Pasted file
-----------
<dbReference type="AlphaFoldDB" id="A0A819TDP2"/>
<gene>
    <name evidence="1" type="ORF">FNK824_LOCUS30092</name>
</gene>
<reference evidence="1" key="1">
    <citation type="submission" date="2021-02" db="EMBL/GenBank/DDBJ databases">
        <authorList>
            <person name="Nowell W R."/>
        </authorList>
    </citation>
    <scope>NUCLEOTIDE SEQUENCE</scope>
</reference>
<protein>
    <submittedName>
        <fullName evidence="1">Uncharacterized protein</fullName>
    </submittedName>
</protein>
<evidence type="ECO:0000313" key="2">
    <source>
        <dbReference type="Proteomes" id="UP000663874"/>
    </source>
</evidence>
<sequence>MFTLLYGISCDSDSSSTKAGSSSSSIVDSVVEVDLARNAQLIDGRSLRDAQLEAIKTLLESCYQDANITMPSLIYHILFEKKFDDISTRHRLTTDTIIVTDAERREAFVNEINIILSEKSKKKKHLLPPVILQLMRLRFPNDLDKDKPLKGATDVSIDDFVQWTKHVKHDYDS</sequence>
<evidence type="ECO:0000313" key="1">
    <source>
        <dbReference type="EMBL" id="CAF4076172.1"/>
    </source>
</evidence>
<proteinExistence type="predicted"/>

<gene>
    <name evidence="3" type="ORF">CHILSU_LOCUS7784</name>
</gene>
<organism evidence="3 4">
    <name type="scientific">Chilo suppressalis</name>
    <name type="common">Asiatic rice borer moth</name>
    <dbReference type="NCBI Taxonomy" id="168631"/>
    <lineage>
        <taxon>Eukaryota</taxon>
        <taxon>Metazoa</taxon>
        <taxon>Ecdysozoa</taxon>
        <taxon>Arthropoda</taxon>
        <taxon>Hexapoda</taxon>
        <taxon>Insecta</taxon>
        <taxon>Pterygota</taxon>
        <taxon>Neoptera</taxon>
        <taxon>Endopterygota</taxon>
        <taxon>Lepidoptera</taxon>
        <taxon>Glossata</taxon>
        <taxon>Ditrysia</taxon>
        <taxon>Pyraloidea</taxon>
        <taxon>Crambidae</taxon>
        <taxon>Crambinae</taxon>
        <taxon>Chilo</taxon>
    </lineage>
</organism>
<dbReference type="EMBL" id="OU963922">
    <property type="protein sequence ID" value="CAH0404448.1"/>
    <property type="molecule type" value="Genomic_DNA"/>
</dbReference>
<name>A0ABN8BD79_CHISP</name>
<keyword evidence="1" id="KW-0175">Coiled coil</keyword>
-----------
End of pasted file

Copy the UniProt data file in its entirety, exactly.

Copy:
<dbReference type="AlphaFoldDB" id="A0A819TDP2"/>
<gene>
    <name evidence="1" type="ORF">FNK824_LOCUS30092</name>
</gene>
<reference evidence="1" key="1">
    <citation type="submission" date="2021-02" db="EMBL/GenBank/DDBJ databases">
        <authorList>
            <person name="Nowell W R."/>
        </authorList>
    </citation>
    <scope>NUCLEOTIDE SEQUENCE</scope>
</reference>
<protein>
    <submittedName>
        <fullName evidence="1">Uncharacterized protein</fullName>
    </submittedName>
</protein>
<evidence type="ECO:0000313" key="2">
    <source>
        <dbReference type="Proteomes" id="UP000663874"/>
    </source>
</evidence>
<sequence>MFTLLYGISCDSDSSSTKAGSSSSSIVDSVVEVDLARNAQLIDGRSLRDAQLEAIKTLLESCYQDANITMPSLIYHILFEKKFDDISTRHRLTTDTIIVTDAERREAFVNEINIILSEKSKKKKHLLPPVILQLMRLRFPNDLDKDKPLKGATDVSIDDFVQWTKHVKHDYDS</sequence>
<evidence type="ECO:0000313" key="1">
    <source>
        <dbReference type="EMBL" id="CAF4076172.1"/>
    </source>
</evidence>
<proteinExistence type="predicted"/>

<gene>
    <name evidence="3" type="ORF">CHILSU_LOCUS7784</name>
</gene>
<organism evidence="3 4">
    <name type="scientific">Chilo suppressalis</name>
    <name type="common">Asiatic rice borer moth</name>
    <dbReference type="NCBI Taxonomy" id="168631"/>
    <lineage>
        <taxon>Eukaryota</taxon>
        <taxon>Metazoa</taxon>
        <taxon>Ecdysozoa</taxon>
        <taxon>Arthropoda</taxon>
        <taxon>Hexapoda</taxon>
        <taxon>Insecta</taxon>
        <taxon>Pterygota</taxon>
        <taxon>Neoptera</taxon>
        <taxon>Endopterygota</taxon>
        <taxon>Lepidoptera</taxon>
        <taxon>Glossata</taxon>
        <taxon>Ditrysia</taxon>
        <taxon>Pyraloidea</taxon>
        <taxon>Crambidae</taxon>
        <taxon>Crambinae</taxon>
        <taxon>Chilo</taxon>
    </lineage>
</organism>
<dbReference type="EMBL" id="OU963922">
    <property type="protein sequence ID" value="CAH0404448.1"/>
    <property type="molecule type" value="Genomic_DNA"/>
</dbReference>
<name>A0ABN8BD79_CHISP</name>
<keyword evidence="1" id="KW-0175">Coiled coil</keyword>